Finance and trade is one of the oldest skills that mankind has developed after shaping the most preliminary forms of community. Since then, finance has been undergoing developments and revolutions to match the evolution of the human society.
As the next industrial revolution matures, many areas in banking and finance are being transformed. Here are some of the trends that are helping reshape the future of the industry.
There’s virtually not a field that Artificial Intelligence hasn’t touched, and the financial industry is no exception. Machine learning algorithms are particularly adept at analyzing huge amounts of data and finding patterns that would go unnoticed to humans.
Already, hedge funds and stock exchanges are making use of AI algorithms to become more efficient in forecasting the stock market and make smarter decisions. Numerai and Sentient are two Silicon Valley–based hedge funds that are challenging the giants of Wall Street with their AI-powered trade systems.
AI is also finding its way into banking. An Accenture survey of 600 top bankers found that AI will become the main way banks interact with their customers in the next three years, easing the workload for employees and enhancing the consumer experience.
ABN AMRO is one of the banking firms that is investigating the potential advantages of AI in providing better user experience and facilitating staff work. The firm’s Grip app, for instance, uses machine learning to make an automatic breakdown of income and expenditure into categories.
ABN AMRO is also currently experimenting internally with AI-powered assistants in order to better understand how the technology works and what it takes to train these virtual assistants. Two of the company’s bots, while non-Artificially Intelligent, show how automated communication could enhance client interaction.
Artificial Intelligence can also play a pivotal role in preventing fraud in banking and other online payment systems. E-commerce fraud prevention company Riskified is using deep learning and behavioral analysis models to enhance the process of stopping fraudulent transactions. This means the company is better positioned to find intricate fraud schemes while reducing false declines, a phenomenon that is no less damaging than fraud itself.
The traditional model of financial transactions relies on trusted intermediaries to guarantee the integrity of monetary exchange, which is a slow and costly process. That all changed with the advent of Bitcoin, the digital currency that enabled peer-to-peer monetary exchange without the need for trusted brokers.
Bitcoin itself didn’t gain the mainstream traction it initially promised. But blockchain, the distributed ledger that powers Bitcoin, has risen to prominence in recent years. In a nutshell, blockchain is a database that is replicated on multiple independent nodes instead of being stored on a centralized system.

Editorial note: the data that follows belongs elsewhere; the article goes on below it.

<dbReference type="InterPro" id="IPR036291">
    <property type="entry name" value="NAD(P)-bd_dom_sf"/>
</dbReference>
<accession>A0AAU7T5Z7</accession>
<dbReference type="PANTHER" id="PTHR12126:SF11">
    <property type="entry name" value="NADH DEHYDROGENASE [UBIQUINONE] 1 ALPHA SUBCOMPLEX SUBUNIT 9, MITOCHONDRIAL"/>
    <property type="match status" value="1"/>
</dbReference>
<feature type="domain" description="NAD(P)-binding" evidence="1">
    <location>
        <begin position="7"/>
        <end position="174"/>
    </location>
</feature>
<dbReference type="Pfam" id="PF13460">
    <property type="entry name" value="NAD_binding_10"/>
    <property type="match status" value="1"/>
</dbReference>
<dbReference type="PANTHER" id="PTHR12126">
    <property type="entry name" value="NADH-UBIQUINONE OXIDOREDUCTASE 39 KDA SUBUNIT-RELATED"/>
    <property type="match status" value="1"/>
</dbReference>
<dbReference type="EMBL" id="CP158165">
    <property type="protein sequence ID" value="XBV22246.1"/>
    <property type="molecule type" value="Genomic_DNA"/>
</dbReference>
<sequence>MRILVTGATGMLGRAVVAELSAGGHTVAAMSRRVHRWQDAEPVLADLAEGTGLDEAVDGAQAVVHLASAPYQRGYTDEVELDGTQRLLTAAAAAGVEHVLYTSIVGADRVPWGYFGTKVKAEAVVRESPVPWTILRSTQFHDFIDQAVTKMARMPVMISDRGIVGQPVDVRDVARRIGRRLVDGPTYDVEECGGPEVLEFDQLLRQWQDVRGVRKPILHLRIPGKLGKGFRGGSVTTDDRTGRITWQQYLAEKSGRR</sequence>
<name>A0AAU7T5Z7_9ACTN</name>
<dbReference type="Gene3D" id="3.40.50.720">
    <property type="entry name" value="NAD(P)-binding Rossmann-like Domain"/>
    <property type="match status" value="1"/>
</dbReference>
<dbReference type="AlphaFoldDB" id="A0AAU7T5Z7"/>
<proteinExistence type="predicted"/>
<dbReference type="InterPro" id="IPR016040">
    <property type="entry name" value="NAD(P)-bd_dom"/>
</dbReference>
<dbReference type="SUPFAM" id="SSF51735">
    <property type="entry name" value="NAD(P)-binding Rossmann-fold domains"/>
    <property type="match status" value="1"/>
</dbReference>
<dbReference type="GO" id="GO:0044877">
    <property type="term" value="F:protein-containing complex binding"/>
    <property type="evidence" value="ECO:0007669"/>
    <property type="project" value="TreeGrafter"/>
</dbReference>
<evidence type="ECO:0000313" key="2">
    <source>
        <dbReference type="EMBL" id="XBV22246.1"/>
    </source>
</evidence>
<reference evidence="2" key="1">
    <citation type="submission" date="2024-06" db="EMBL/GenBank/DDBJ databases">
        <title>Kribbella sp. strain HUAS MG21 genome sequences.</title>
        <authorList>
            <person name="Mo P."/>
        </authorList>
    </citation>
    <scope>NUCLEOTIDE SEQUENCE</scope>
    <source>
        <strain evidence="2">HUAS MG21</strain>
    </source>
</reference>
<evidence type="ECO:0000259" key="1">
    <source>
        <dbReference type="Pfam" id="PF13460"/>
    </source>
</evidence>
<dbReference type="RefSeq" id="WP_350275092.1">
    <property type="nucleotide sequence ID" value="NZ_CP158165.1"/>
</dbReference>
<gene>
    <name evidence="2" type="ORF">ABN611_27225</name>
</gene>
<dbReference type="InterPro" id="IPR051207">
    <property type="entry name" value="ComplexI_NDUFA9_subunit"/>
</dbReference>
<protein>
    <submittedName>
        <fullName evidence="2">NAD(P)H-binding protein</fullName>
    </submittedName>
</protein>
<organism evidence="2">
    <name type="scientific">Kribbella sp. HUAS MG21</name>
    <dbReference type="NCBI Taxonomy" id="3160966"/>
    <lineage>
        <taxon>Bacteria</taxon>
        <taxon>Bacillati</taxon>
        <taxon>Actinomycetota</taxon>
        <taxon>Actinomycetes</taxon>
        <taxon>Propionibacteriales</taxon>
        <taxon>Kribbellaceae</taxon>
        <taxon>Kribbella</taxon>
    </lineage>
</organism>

By removing intermediaries, blockchain dramatically reduces the costs and delays associated with completing transactions. This makes it especially convenient for micro-transactions and the exchange of valuables in inconsistent and trustless environments. Among others, the Internet of Things (IoT), supply chain, music and gaming industries are exploring the advantages of blockchain.
After shunning Bitcoin for years, the finance and banking industry is now embracing blockchain as an inevitable game-changer. According to Accenture, blockchain can possibly remove the need for clearing houses and redefine the reconciliation process, resulting in a $8 to 12 billion cut in annual infrastructure costs.
Ripple, a blockchain provider, is using the technology to provide low-cost instant payments in transactions that involve different currencies, different banks and different countries. Last year, the startup successfully tested the platform with 12 banks, including ABN AMRO, UK’s Barclays, the Royal Bank of Canada and the National Australia Bank. After its launch in October, banks from various countries have joined the Ripple platform.
What this means for consumers and businesses is faster and more fluid transactions, lower costs, and wider options for remittance and international payments.
As banking firms try to match the speed and efficiency of the modern connected world, the Open Banking Standard has emerged as a framework for creating, sharing and accessing banking data in a fast, secure and cost effective way.
Open Banking forces established firms to be more competitive with smaller and newer banks. This can result in lower costs, better technology, and better customer service. It also enforces transparent and unbiased publication of information to enable consumers to evaluate the service quality of financial firms. Open Banking APIs allow third party developers to create helpful services and tools that customers can utilize. These APIs give businesses more accurate and up to date information on finances and better management of the their data.
Open banking has yet to launch in full scale, but it can eventually provide the cooperative environment where banks, fin-tech startups and other players in the finance industry can collaborate and provide their customers with full 360 degree view of all their financial data.
The future of banking
These are some of the ways technology is redefining the financial industry. The common denominator of these trends is ease of accessibility, a smarter more streamlined customer experience, faster paced transactions and better business opportunities. Some interesting times are ahead. We’ll be watching the space.
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Published June 12, 2017 — 13:11 UTC